IJAM Volume 22 Number 3 (PDF)
FROM THE EDITOR
The current pandemic has not decreased researchers’ appetite for sharing the results of their work. This issue of the Journal, even if delivered a little late, brings you a wealth of unique points of view in the area of arts and culture management.
The authors of the first article, Antonio C. Cuyler, Victoria Durrer and Melissa Nisbett, found that 86% of graduates surveyed were either very satisfied or satisfied with their arts management degree. However, educators should refrain from celebrating. When it comes to demographic profiles, the study found that arts management graduates self-identify primarily as white, female, able-bodied, heterosexual millennials. Graduates themselves would like to see more curricular content on diversity, equity, inclusion and intercultural relations. Educators should increase their recruitment of more diverse students, as a lack of demographic diversity among graduates will diminish arts management’s ability to effectively serve the most culturally vulnerable populations in our societies.
Serge Poisson-de Haro and François Normandin are the authors of the second article, which focuses on identifying three periods of transition in the life of cultural organizations. The results show that organizations transitioning from birth to growth tend to work on strengthening their customer value proposition; when transitioning from growth to maturity, organizations work on formalizing and professionalizing their activities and practices, while when transitioning from maturity to revival they redefine their proposition value, their customer relationships and key activities.
The third article could not be more topical, as it examines how digital technology changes the way that art is sold and consumed in the contemporary art market. Chiara Piancatelli, Marta Massi and Paul Harrison examine how artists and art galleries face digitalization through the example of Artvisor. The authors find that if digital technology is reifying and making art accessible, both managers and galleries wish to preserve the idea of art as something “exclusive” and “elitist,” to be “handled” by experts in the field. The results also show that customers value the expertise offered by the digital platform and wish to engage in co-creation practices.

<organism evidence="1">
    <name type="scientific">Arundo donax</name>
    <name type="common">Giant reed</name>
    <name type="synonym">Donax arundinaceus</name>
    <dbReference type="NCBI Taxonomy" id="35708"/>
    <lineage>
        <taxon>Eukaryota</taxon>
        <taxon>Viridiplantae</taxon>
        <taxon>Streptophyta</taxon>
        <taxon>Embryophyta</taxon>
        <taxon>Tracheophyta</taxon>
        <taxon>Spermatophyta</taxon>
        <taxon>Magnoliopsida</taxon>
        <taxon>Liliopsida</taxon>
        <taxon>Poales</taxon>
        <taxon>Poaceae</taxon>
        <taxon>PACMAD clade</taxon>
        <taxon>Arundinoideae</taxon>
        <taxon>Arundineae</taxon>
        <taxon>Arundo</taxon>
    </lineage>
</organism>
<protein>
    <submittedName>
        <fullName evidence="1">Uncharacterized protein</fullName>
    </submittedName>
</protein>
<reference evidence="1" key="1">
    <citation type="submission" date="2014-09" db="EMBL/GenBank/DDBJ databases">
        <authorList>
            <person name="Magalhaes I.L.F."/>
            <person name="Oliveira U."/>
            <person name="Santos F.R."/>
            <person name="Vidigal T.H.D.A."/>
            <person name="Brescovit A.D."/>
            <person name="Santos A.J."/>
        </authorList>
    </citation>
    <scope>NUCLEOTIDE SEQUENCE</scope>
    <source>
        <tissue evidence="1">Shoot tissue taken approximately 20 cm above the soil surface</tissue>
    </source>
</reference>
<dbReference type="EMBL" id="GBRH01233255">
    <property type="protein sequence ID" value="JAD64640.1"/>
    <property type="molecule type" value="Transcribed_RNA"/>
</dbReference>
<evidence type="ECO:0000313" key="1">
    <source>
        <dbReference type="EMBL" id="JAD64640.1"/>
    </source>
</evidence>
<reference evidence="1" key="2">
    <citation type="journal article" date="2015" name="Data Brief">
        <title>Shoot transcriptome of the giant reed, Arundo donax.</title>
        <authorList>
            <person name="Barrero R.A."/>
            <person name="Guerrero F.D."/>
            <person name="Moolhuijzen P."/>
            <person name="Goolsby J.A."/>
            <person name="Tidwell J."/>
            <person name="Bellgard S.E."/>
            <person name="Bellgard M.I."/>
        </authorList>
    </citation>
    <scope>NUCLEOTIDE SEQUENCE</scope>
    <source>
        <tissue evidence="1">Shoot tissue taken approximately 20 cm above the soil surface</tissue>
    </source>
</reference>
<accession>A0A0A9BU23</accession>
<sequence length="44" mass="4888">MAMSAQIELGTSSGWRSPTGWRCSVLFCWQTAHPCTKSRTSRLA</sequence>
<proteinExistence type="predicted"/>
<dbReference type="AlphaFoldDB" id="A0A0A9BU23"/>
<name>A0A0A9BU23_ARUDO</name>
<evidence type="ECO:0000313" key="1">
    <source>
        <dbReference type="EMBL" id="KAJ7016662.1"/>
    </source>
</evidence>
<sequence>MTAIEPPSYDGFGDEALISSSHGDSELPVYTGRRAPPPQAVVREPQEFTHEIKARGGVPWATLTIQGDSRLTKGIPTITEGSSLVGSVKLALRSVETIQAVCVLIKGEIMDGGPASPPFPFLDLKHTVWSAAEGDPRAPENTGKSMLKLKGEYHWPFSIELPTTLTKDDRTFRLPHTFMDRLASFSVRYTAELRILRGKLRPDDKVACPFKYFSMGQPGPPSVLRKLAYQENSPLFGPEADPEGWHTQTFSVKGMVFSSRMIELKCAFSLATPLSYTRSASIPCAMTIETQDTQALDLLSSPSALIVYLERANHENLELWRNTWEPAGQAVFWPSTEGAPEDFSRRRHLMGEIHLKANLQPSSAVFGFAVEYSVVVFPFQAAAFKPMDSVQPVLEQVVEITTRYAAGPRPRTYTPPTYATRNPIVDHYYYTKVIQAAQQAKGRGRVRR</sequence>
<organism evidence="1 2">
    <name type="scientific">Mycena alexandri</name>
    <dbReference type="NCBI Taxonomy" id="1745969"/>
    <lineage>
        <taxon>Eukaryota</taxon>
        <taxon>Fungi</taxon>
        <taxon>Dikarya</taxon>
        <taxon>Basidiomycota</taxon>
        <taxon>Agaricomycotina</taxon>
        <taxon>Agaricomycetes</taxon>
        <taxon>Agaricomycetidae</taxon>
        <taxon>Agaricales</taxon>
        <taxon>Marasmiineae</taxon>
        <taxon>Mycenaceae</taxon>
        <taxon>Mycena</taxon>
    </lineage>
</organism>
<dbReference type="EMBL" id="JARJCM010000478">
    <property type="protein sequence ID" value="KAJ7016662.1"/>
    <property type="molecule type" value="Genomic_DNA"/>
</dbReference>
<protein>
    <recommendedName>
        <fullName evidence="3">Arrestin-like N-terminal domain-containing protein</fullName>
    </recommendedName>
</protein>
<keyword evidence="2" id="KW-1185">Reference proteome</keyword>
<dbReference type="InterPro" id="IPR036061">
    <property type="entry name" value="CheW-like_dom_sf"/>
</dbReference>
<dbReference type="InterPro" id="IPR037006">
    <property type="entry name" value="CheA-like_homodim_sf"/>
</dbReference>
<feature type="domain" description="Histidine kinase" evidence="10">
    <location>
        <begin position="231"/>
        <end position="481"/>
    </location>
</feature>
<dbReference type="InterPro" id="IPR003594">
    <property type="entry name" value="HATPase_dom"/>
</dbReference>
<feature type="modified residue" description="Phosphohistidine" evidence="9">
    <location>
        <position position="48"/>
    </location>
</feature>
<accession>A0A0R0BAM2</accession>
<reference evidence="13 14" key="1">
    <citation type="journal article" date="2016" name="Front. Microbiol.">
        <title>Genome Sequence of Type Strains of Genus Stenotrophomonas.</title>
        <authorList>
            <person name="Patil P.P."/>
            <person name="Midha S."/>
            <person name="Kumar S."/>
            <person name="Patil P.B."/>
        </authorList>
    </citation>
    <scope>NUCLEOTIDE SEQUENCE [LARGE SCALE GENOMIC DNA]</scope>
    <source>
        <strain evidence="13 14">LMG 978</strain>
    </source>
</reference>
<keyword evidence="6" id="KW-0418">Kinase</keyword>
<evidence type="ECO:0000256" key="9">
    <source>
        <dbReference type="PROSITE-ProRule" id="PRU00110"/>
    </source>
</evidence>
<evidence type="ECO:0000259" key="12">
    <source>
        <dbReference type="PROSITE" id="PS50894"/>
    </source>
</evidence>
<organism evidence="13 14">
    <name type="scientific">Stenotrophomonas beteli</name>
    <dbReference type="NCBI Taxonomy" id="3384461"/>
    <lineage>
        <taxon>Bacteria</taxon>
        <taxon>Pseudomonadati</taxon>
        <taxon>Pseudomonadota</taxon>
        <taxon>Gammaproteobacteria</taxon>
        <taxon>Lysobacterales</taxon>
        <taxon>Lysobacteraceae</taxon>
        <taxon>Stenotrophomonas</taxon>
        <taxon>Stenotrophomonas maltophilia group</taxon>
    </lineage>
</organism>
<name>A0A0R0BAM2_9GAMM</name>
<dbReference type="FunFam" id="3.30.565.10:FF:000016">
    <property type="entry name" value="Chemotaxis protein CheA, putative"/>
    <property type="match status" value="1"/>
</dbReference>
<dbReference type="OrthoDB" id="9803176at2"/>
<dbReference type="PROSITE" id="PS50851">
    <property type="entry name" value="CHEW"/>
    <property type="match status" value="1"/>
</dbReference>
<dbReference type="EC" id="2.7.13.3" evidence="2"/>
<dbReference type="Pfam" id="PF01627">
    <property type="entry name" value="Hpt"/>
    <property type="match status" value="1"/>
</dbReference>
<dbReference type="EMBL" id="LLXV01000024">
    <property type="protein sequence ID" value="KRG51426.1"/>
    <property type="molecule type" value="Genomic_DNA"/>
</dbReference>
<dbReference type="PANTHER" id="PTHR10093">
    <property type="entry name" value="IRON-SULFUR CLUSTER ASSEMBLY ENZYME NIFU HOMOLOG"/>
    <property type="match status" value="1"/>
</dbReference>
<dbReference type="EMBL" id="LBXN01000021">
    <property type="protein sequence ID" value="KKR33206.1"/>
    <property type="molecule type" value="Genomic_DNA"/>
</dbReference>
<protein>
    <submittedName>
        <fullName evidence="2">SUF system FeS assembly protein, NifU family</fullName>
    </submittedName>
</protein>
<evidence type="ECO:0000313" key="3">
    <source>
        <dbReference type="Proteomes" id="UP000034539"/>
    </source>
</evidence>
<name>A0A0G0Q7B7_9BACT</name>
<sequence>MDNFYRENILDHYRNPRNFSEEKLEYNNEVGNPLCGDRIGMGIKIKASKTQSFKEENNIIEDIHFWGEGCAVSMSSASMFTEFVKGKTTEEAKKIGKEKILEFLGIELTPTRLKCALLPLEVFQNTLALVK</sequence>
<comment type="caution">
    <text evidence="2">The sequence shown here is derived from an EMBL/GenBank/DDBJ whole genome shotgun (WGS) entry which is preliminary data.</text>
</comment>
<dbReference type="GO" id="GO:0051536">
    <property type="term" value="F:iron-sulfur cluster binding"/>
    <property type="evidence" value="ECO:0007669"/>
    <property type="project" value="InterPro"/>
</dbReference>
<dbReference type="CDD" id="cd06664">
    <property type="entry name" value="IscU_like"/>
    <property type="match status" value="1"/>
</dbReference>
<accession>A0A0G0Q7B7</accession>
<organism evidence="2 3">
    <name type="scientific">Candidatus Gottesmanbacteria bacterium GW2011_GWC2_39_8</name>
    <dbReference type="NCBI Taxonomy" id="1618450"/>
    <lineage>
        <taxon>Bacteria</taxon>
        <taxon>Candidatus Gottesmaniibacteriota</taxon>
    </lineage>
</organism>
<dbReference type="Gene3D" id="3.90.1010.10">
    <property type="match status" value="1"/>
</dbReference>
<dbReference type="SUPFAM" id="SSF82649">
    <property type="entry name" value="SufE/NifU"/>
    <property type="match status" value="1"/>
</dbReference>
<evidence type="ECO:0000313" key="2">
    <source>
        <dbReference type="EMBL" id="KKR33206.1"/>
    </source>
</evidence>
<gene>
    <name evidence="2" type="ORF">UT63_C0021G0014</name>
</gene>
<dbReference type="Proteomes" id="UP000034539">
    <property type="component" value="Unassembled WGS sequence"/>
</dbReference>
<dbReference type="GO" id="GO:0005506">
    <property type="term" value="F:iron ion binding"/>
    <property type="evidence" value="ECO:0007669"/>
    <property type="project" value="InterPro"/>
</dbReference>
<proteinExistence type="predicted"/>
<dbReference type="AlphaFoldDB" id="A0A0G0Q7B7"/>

In the following article, Stefania Masè, Elena Cedrola, Cristina Davino and Geneviève Cohen-Cheminet examine business commitment to the visual arts as a strategy for luxury brands to strengthen brand equity from a consumer perspective. The way in which the visual arts impact luxury brand value is tested based on the strategy implemented by Louis Vuitton, the world’s top luxury brand. The results show that active collaboration between the brand and the art world positively affects brand association by sidestepping any loss in perceived quality and brand awareness. Brand loyalty is stimulated instead by a thorough explanation of the art-based collaboration.
The fifth article, contributed by Joshua Fogel and Kara Criscione, deals with the role of demographics and female gender role variables with traditional, Internet and social media advertising for a new movie. A survey by the authors found that passing the Bechdel Test and woman in a leading role were each positively associated with Internet advertising and social media advertising influencing consumers. However, race was found to be a negative moderator for both Internet advertising and social media advertising. No variables were found to be associated with traditional advertising influencing consumers.
In the next article, Fatma Abdellah Kilani, Intissar Abbes and Meriem Aouadi study consumers’ preferences in a context where the spread of counterfeit goods is threatening traditional handicrafts. The results indicate that the label is the most important of the three attributes of these products, while price is the least relevant. Novices and low-involved consumers perceive price as a more relevant criterion, while experts and high-involved consumers attach greater importance to the label and the region of origin, two high-scope signals of product authenticity.
The seventh article, authored by Jennifer Murphy and Annmarie Ryan, explores liminal discourse in the narratives of individuals involved in collaborations between business and cultural organizations during events taking place in a year-long National City of Culture in Ireland. This case study employs critical discourse analysis to understand how business managers use language to create and enact identities, and how these identities can be shaped through conversation to allow for new ways of understanding and enacting business–art relationships. The inherent fragility that is revealed in these positions points to complexity in the process of sponsorship organization in this context.
The last article is a Company Profile contributed by Claire Roederer, Robert Revat and Jessie Pallud on Museomix, a device used in the archaeological museum in Lyon-Fourvière. Data were collected via individual interviews in order to explore how digital mediation changes the museum-going experience. The findings show that mediation devices affect one’s experience in a variety of ways. Some technologies, such as virtual reality and multimedia content, make the visit more meaningful. The benefits of other technologies appear to be more questionable in that they simply convert text into script or reduce the authenticity of the displays.
These articles promise to bring you great reading this summer.